Monday, 17 October 2016
We attracted a lot of attention, particularly from parents and educators who seem to find the whole game rating business a bit difficult to understand at times - something I find somewhat surprising since, as far as I can tell, it looks pretty straightforward. I think that maybe some folk still haven’t realised that PEGI 12, 16 and 18 ratings are subject to regulation in the UK. We spent considerable time explaining how the ratings work and why they exist as a result.
More problematic was the fact that time and time again the same issue of children accessing adult rated games cropped up. You certainly feel a lot of sympathy for parents who are doing their best, but find their efforts constantly undermined by others. The typical example is: “I won’t let my twelve year old play Grand Theft Auto, but his friend’s parents aren’t bothered at all which makes it hard for me to say ‘no’ when he asks.” How you square that particular circle is especially hard.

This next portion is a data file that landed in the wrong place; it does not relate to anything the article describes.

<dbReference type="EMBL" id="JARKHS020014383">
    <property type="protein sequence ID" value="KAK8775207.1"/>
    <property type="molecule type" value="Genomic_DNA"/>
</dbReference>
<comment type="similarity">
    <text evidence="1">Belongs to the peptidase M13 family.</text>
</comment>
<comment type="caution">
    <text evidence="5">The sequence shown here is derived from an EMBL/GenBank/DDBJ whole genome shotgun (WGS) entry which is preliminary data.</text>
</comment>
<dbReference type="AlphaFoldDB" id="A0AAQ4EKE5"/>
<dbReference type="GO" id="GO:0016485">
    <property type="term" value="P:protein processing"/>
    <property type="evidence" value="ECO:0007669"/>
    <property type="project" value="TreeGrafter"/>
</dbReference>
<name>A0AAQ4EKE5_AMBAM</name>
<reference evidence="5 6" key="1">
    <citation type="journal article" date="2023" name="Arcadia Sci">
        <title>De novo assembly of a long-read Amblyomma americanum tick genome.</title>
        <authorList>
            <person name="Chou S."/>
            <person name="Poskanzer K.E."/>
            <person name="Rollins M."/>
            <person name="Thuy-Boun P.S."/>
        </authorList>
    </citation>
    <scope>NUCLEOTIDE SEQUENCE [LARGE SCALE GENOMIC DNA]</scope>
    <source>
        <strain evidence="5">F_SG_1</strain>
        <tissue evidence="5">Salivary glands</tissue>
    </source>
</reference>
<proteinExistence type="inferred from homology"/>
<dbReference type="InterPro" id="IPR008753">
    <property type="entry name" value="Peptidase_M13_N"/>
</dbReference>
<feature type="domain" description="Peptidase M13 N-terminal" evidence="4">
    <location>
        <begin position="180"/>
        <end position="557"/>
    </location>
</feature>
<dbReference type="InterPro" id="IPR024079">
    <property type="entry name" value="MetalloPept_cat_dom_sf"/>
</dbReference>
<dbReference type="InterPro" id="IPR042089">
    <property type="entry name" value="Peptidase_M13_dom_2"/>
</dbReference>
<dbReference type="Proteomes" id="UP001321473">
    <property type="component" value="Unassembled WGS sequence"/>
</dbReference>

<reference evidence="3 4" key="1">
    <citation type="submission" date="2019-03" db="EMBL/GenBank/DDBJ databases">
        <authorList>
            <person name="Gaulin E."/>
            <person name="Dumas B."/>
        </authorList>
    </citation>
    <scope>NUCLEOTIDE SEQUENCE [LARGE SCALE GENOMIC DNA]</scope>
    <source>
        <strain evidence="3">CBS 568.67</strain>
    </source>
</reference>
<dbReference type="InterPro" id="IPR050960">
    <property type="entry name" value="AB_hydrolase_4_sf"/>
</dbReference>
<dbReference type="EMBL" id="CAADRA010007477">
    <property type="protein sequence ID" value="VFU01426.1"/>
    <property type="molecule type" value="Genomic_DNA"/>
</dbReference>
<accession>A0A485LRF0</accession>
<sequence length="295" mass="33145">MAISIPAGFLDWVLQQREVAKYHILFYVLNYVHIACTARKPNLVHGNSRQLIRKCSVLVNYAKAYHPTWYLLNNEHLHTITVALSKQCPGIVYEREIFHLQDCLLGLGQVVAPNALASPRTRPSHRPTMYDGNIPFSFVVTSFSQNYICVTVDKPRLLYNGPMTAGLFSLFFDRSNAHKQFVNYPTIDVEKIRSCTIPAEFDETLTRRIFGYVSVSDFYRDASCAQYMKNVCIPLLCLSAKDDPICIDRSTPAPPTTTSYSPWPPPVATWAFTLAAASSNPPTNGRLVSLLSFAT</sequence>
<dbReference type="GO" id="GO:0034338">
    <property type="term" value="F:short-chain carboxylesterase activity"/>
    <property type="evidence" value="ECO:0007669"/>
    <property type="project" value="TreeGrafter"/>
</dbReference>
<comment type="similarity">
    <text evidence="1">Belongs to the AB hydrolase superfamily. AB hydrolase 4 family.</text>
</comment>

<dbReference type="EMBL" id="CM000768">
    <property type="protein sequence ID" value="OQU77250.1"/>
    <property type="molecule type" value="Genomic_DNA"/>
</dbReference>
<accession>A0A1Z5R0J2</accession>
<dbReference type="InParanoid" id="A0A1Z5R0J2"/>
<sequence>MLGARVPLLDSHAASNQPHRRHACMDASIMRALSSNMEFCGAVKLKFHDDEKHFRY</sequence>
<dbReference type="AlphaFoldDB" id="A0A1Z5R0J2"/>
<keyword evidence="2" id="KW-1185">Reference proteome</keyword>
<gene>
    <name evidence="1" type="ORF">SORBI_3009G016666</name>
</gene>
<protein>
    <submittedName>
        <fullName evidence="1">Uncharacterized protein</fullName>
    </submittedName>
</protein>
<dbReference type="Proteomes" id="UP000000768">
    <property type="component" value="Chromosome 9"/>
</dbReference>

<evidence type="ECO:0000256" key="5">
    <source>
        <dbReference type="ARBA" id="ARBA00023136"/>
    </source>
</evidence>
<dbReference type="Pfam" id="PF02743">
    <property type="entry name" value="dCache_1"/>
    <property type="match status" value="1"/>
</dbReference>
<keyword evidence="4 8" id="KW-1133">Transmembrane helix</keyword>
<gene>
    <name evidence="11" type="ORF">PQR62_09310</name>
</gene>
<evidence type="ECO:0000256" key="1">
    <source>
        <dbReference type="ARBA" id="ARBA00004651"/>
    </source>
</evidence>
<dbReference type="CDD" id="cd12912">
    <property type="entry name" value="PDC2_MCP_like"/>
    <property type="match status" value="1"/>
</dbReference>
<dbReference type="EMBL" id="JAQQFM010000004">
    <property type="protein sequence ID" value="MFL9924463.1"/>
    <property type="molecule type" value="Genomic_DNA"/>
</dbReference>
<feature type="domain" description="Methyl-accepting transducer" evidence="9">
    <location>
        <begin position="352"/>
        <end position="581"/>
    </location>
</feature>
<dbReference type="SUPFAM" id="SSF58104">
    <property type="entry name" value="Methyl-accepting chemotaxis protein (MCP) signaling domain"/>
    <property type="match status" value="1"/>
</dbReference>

Lots of folk, including “Deadpool” who appeared to have gotten lost, stopped by to chat and offer comments about the ratings most of which were positive though one man, clearly a lover of conspiracy theories, decided we were some sort of government agents out to ‘get’ people. Yes, my friend, those innocent-looking PEGI keyrings actually emit rays in order to fry your brain!
I think my most interesting experience was having a crack on the “Whizdish” – a piece of VR technology where you physically move your legs on a circular plastic base in order to ‘move’ through a game; in my case running away from the ghosts in a VR version of Pac-Man. The manufacturer of this device claims that it helps prevent motion-sickness and I have to confirm that this seemed to be the case.
I think EGX’s new home at the NEC is a major improvement on Earl’s Court and it’s probably safe to state that we aim to be back there next year.